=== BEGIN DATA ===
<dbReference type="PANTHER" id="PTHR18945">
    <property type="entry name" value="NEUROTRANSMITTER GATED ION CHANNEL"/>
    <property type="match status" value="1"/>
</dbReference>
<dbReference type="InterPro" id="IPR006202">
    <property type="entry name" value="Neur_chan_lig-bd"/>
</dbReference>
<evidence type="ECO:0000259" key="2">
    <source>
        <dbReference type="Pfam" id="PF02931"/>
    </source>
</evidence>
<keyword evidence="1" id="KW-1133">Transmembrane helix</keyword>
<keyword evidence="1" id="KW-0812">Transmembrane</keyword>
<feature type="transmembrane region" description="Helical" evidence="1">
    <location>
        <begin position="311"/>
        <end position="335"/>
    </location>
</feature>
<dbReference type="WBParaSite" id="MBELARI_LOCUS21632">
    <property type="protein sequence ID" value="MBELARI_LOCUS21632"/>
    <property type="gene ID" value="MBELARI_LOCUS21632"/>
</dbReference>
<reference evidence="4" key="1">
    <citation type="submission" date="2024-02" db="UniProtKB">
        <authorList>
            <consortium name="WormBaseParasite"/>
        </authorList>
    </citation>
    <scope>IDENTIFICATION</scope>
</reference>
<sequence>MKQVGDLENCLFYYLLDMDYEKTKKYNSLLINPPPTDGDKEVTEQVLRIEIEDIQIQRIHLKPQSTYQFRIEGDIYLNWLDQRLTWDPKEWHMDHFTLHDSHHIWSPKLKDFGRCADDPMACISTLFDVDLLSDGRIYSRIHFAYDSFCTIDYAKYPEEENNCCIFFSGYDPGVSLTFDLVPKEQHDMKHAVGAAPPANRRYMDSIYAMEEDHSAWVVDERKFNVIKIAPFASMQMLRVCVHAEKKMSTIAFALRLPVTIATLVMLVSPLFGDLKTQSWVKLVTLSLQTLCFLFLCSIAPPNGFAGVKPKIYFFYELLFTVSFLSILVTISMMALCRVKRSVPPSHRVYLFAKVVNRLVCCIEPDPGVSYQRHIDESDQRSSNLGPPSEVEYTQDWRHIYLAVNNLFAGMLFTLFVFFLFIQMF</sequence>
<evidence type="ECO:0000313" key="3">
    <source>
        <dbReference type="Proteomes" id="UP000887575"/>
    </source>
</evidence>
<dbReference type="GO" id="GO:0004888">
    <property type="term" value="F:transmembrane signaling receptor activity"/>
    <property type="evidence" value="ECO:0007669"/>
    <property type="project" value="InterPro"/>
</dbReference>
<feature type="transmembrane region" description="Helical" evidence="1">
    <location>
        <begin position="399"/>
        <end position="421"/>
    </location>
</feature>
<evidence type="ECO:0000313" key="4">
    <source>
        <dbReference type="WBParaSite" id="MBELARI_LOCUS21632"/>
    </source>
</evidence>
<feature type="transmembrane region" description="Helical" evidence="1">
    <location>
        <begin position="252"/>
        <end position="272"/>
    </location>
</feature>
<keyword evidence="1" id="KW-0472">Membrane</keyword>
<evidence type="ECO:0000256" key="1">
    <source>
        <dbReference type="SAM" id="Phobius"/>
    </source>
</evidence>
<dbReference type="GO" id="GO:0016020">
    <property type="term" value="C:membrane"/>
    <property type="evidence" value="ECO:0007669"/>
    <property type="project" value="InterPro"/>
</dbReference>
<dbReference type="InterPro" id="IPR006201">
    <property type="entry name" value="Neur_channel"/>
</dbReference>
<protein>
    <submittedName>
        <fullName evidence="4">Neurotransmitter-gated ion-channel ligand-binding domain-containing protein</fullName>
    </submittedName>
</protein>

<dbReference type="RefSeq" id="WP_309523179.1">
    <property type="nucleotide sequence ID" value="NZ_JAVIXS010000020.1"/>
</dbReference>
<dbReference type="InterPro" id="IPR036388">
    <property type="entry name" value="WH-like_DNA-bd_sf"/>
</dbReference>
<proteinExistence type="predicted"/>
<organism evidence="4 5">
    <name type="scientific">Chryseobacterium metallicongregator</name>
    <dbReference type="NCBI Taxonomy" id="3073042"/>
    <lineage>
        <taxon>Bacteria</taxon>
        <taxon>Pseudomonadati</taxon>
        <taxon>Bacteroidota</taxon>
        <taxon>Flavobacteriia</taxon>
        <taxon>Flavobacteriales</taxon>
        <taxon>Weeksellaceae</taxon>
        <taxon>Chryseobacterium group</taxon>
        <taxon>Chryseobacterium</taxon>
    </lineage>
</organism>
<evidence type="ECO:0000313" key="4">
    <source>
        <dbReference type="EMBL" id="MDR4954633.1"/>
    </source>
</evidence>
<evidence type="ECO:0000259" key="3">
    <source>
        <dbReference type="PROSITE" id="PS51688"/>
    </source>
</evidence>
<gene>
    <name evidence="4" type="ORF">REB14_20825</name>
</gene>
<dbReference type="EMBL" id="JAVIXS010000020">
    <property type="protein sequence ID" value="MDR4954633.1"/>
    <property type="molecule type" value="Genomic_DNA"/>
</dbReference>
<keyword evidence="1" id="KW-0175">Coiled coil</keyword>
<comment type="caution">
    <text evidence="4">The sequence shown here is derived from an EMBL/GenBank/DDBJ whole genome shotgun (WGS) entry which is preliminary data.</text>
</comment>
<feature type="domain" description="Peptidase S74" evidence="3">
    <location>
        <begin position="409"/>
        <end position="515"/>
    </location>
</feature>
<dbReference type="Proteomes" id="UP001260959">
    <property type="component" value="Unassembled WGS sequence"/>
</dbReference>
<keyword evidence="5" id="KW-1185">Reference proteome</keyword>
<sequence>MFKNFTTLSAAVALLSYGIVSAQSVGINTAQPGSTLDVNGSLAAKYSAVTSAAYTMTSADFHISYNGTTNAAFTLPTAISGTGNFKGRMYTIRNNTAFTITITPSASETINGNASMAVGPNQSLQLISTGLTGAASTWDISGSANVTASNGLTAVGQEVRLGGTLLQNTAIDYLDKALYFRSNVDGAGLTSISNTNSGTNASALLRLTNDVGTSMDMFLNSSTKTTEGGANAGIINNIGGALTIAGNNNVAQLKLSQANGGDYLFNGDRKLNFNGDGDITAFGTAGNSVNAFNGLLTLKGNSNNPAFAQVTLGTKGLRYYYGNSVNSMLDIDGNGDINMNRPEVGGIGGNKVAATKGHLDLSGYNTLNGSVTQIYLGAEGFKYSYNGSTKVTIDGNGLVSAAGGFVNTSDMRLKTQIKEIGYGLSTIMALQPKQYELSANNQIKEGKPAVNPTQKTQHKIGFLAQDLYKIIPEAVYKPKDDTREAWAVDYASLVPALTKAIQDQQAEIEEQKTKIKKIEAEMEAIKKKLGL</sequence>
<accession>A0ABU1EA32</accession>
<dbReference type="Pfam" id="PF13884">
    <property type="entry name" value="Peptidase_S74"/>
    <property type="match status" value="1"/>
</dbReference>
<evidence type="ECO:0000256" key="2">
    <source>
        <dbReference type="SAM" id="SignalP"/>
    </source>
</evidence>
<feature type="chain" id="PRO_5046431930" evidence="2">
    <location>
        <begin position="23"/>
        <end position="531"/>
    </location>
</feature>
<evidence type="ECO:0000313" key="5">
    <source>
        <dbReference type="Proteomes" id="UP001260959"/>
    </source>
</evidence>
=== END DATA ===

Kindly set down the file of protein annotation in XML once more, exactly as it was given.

<dbReference type="PANTHER" id="PTHR18945">
    <property type="entry name" value="NEUROTRANSMITTER GATED ION CHANNEL"/>
    <property type="match status" value="1"/>
</dbReference>
<dbReference type="InterPro" id="IPR006202">
    <property type="entry name" value="Neur_chan_lig-bd"/>
</dbReference>
<evidence type="ECO:0000259" key="2">
    <source>
        <dbReference type="Pfam" id="PF02931"/>
    </source>
</evidence>
<keyword evidence="1" id="KW-1133">Transmembrane helix</keyword>
<keyword evidence="1" id="KW-0812">Transmembrane</keyword>
<feature type="transmembrane region" description="Helical" evidence="1">
    <location>
        <begin position="311"/>
        <end position="335"/>
    </location>
</feature>
<dbReference type="WBParaSite" id="MBELARI_LOCUS21632">
    <property type="protein sequence ID" value="MBELARI_LOCUS21632"/>
    <property type="gene ID" value="MBELARI_LOCUS21632"/>
</dbReference>
<reference evidence="4" key="1">
    <citation type="submission" date="2024-02" db="UniProtKB">
        <authorList>
            <consortium name="WormBaseParasite"/>
        </authorList>
    </citation>
    <scope>IDENTIFICATION</scope>
</reference>
<sequence>MKQVGDLENCLFYYLLDMDYEKTKKYNSLLINPPPTDGDKEVTEQVLRIEIEDIQIQRIHLKPQSTYQFRIEGDIYLNWLDQRLTWDPKEWHMDHFTLHDSHHIWSPKLKDFGRCADDPMACISTLFDVDLLSDGRIYSRIHFAYDSFCTIDYAKYPEEENNCCIFFSGYDPGVSLTFDLVPKEQHDMKHAVGAAPPANRRYMDSIYAMEEDHSAWVVDERKFNVIKIAPFASMQMLRVCVHAEKKMSTIAFALRLPVTIATLVMLVSPLFGDLKTQSWVKLVTLSLQTLCFLFLCSIAPPNGFAGVKPKIYFFYELLFTVSFLSILVTISMMALCRVKRSVPPSHRVYLFAKVVNRLVCCIEPDPGVSYQRHIDESDQRSSNLGPPSEVEYTQDWRHIYLAVNNLFAGMLFTLFVFFLFIQMF</sequence>
<evidence type="ECO:0000313" key="3">
    <source>
        <dbReference type="Proteomes" id="UP000887575"/>
    </source>
</evidence>
<dbReference type="GO" id="GO:0004888">
    <property type="term" value="F:transmembrane signaling receptor activity"/>
    <property type="evidence" value="ECO:0007669"/>
    <property type="project" value="InterPro"/>
</dbReference>
<feature type="transmembrane region" description="Helical" evidence="1">
    <location>
        <begin position="399"/>
        <end position="421"/>
    </location>
</feature>
<evidence type="ECO:0000313" key="4">
    <source>
        <dbReference type="WBParaSite" id="MBELARI_LOCUS21632"/>
    </source>
</evidence>
<feature type="transmembrane region" description="Helical" evidence="1">
    <location>
        <begin position="252"/>
        <end position="272"/>
    </location>
</feature>
<keyword evidence="1" id="KW-0472">Membrane</keyword>
<evidence type="ECO:0000256" key="1">
    <source>
        <dbReference type="SAM" id="Phobius"/>
    </source>
</evidence>
<dbReference type="GO" id="GO:0016020">
    <property type="term" value="C:membrane"/>
    <property type="evidence" value="ECO:0007669"/>
    <property type="project" value="InterPro"/>
</dbReference>
<dbReference type="InterPro" id="IPR006201">
    <property type="entry name" value="Neur_channel"/>
</dbReference>
<protein>
    <submittedName>
        <fullName evidence="4">Neurotransmitter-gated ion-channel ligand-binding domain-containing protein</fullName>
    </submittedName>
</protein>

<dbReference type="RefSeq" id="WP_309523179.1">
    <property type="nucleotide sequence ID" value="NZ_JAVIXS010000020.1"/>
</dbReference>
<dbReference type="InterPro" id="IPR036388">
    <property type="entry name" value="WH-like_DNA-bd_sf"/>
</dbReference>
<proteinExistence type="predicted"/>
<organism evidence="4 5">
    <name type="scientific">Chryseobacterium metallicongregator</name>
    <dbReference type="NCBI Taxonomy" id="3073042"/>
    <lineage>
        <taxon>Bacteria</taxon>
        <taxon>Pseudomonadati</taxon>
        <taxon>Bacteroidota</taxon>
        <taxon>Flavobacteriia</taxon>
        <taxon>Flavobacteriales</taxon>
        <taxon>Weeksellaceae</taxon>
        <taxon>Chryseobacterium group</taxon>
        <taxon>Chryseobacterium</taxon>
    </lineage>
</organism>
<evidence type="ECO:0000313" key="4">
    <source>
        <dbReference type="EMBL" id="MDR4954633.1"/>
    </source>
</evidence>
<evidence type="ECO:0000259" key="3">
    <source>
        <dbReference type="PROSITE" id="PS51688"/>
    </source>
</evidence>
<gene>
    <name evidence="4" type="ORF">REB14_20825</name>
</gene>
<dbReference type="EMBL" id="JAVIXS010000020">
    <property type="protein sequence ID" value="MDR4954633.1"/>
    <property type="molecule type" value="Genomic_DNA"/>
</dbReference>
<keyword evidence="1" id="KW-0175">Coiled coil</keyword>
<comment type="caution">
    <text evidence="4">The sequence shown here is derived from an EMBL/GenBank/DDBJ whole genome shotgun (WGS) entry which is preliminary data.</text>
</comment>
<feature type="domain" description="Peptidase S74" evidence="3">
    <location>
        <begin position="409"/>
        <end position="515"/>
    </location>
</feature>
<dbReference type="Proteomes" id="UP001260959">
    <property type="component" value="Unassembled WGS sequence"/>
</dbReference>
<keyword evidence="5" id="KW-1185">Reference proteome</keyword>
<sequence>MFKNFTTLSAAVALLSYGIVSAQSVGINTAQPGSTLDVNGSLAAKYSAVTSAAYTMTSADFHISYNGTTNAAFTLPTAISGTGNFKGRMYTIRNNTAFTITITPSASETINGNASMAVGPNQSLQLISTGLTGAASTWDISGSANVTASNGLTAVGQEVRLGGTLLQNTAIDYLDKALYFRSNVDGAGLTSISNTNSGTNASALLRLTNDVGTSMDMFLNSSTKTTEGGANAGIINNIGGALTIAGNNNVAQLKLSQANGGDYLFNGDRKLNFNGDGDITAFGTAGNSVNAFNGLLTLKGNSNNPAFAQVTLGTKGLRYYYGNSVNSMLDIDGNGDINMNRPEVGGIGGNKVAATKGHLDLSGYNTLNGSVTQIYLGAEGFKYSYNGSTKVTIDGNGLVSAAGGFVNTSDMRLKTQIKEIGYGLSTIMALQPKQYELSANNQIKEGKPAVNPTQKTQHKIGFLAQDLYKIIPEAVYKPKDDTREAWAVDYASLVPALTKAIQDQQAEIEEQKTKIKKIEAEMEAIKKKLGL</sequence>
<accession>A0ABU1EA32</accession>
<dbReference type="Pfam" id="PF13884">
    <property type="entry name" value="Peptidase_S74"/>
    <property type="match status" value="1"/>
</dbReference>
<evidence type="ECO:0000256" key="2">
    <source>
        <dbReference type="SAM" id="SignalP"/>
    </source>
</evidence>
<feature type="chain" id="PRO_5046431930" evidence="2">
    <location>
        <begin position="23"/>
        <end position="531"/>
    </location>
</feature>
<evidence type="ECO:0000313" key="5">
    <source>
        <dbReference type="Proteomes" id="UP001260959"/>
    </source>
</evidence>